The Vegas Shooter Didn't Kill People Because He Was On Anxiety Meds
Reports pinning Stephen Paddock's aggressive behavior on Valium are misleading.
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As rumors, innuendo, and 4chan-fueled hoaxes swirl around the latest mass shooting to horrify the country, a new culprit has been put forward to explain the last days of Las Vegas shooter Stephen Paddock: Maybe it was the drugs. As you well know by now, the 64-year-old allegedly took aim at some 22,000 people attending a country music concert from the 32nd floor of the Mandalay Bay hotel on Sunday night, killing close to 60 people and injuring more than 500, before shooting himself.
On Wednesday, the Las Vegas Review-Journal reported that Paddock was prescribed the anti-anxiety drug diazepam, better known by its brand name, Valium, in June. He was prescribed 50 tablets of 10 milligrams each. Mel Pohl, chief medical officer of the Las Vegas Recovery Center, told the Review-Journal that the drug, despite being a sedative, has been associated with aggressive—even violent—behavior, particularly in people with underlying aggression problems.
Other news outlets and social media gadflies, like Dilbert creator and conspiracy theorist Scott Adams, have settled on Paddock's suspected mental illness and medication use as a possible explanation for his shooting spree. Is that actually a reasonable theory?
Diazepam is part of a class of drugs known as benzodiazepines, or benzos, which have been around since the 1960s. They've long been used to treat everything from alcohol withdrawal to insomnia, since they help depress brain activity. But though they can be effective in the short term, doctors have become much more wary of them since their heyday in the 1970s. That's because when taken for too long, benzos can become habit-forming and cause a long list of adverse effects, including an increased risk of suicide. People who abuse benzos also tend to mix them with other drugs, like opioids and alcohol, to ramp up the sleepy buzz they cause. It's these drug combinations that are most responsible for the nearly 9,000 overdose deaths involving benzos seen annually.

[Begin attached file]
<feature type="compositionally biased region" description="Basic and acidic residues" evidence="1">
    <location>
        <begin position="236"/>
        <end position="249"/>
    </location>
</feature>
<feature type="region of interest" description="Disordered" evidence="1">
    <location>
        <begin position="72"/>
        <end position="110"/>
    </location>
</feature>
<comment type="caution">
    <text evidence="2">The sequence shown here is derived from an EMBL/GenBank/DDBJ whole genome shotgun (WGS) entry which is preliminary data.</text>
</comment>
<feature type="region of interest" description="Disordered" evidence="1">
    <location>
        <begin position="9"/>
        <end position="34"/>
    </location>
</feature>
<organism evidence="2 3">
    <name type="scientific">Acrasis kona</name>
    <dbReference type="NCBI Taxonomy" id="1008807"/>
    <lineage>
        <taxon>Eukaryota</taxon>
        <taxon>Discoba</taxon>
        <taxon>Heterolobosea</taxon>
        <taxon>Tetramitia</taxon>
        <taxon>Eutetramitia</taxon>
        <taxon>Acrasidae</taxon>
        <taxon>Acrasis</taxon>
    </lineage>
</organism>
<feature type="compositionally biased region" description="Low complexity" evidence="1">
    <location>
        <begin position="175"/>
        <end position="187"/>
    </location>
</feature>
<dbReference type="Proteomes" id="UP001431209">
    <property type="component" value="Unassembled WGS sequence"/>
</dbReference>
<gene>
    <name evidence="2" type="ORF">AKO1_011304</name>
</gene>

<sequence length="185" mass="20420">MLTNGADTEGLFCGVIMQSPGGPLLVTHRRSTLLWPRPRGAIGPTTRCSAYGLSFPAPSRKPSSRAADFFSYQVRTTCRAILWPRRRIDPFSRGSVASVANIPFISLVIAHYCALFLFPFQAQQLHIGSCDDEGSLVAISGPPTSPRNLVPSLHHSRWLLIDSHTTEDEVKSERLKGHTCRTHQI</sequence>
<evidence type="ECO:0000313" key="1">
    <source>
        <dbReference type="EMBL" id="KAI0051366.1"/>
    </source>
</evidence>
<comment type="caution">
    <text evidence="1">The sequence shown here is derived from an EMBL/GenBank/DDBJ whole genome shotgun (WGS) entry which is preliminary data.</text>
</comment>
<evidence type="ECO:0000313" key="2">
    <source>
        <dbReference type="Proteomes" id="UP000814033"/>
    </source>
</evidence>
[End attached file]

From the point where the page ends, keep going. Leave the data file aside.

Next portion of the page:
Crucially, we also know people can experience "paradoxical" effects when taking benzos. Instead of feeling sedated, they feel excited, paranoid, and yes, even aggressive. Research has also suggested a possible link between violent behaviors and using certain kinds of medications, including benzos. A 2015 study by Finnish researchers, for instance, found that Finns convicted of murders from 1995 to 2011 were noticeably more likely to be taking benzos, even after controlling for other risk factors.
But there are plenty of reasons to doubt that the above has anything to do with Paddock's actions, says Yupei Hu, a psychiatrist at the Center for Anxiety and Related Disorders at Boston University.
"When people say aggressive behavior can be related to Valium, they're usually talking about very, very young people or the elderly. In them, it can cause something called delirium—basically someone becomes disinhibited and confused, which then might make them aggressive," Hu tells Tonic. "[But in Paddock's] situation, it seems this was well-planned. I'd be very reserved about the chances that this was related to his use of it. He probably more used it to calm himself down."
According to law enforcement reports, Paddock brought 23 guns to his hotel suite, 12 of which he modified into fully automatic assault rifles using devices called bump stocks. He also set up cameras he may have used to monitor people trying to enter his room, which he had rented out days before. And he may have even scouted other hotel locations in other cities like Boston before settling on the Mandalay Bay. Paddock, reportedly a multimillionaire who gambled frequently, is also believed to have bought a ticket for his live-in girlfriend, Marilou Danley, to leave the country and visit the Philippines about a week prior to the shooting.
"I don't think [Valium] causes people to make wrong decisions, to hurt other people," Hu says. "This shooting is very different. It was intentional."
In the 2015 Finnish study, benzos weren't the type of drug most associated with homicidal urges. That distinction belonged to opioid and non-opioid painkillers (meanwhile, antidepressant use, also often blamed in the wake of mass killings, wasn't associated with a substantial increased risk at all).
Though Hu isn't able to comment on Paddock's case specifically, she says mental illness shouldn't be seen as a guiding reason for mass shootings. People with certain mental illnesses may be more likely to harm themselves, or be victimized by others, but the odds of them committing violent crimes aren't appreciably higher than so-called normal people; rather, the odds are similar, she says.
Benzos can be plenty dangerous, especially if abused, but as many have pointed out, they don't turn users into someone capable of killing more than 50 people in ten minutes' time.
Correction 10/5/17: This story has been updated with the correct spelling of Yupei Hu. We regret the error.
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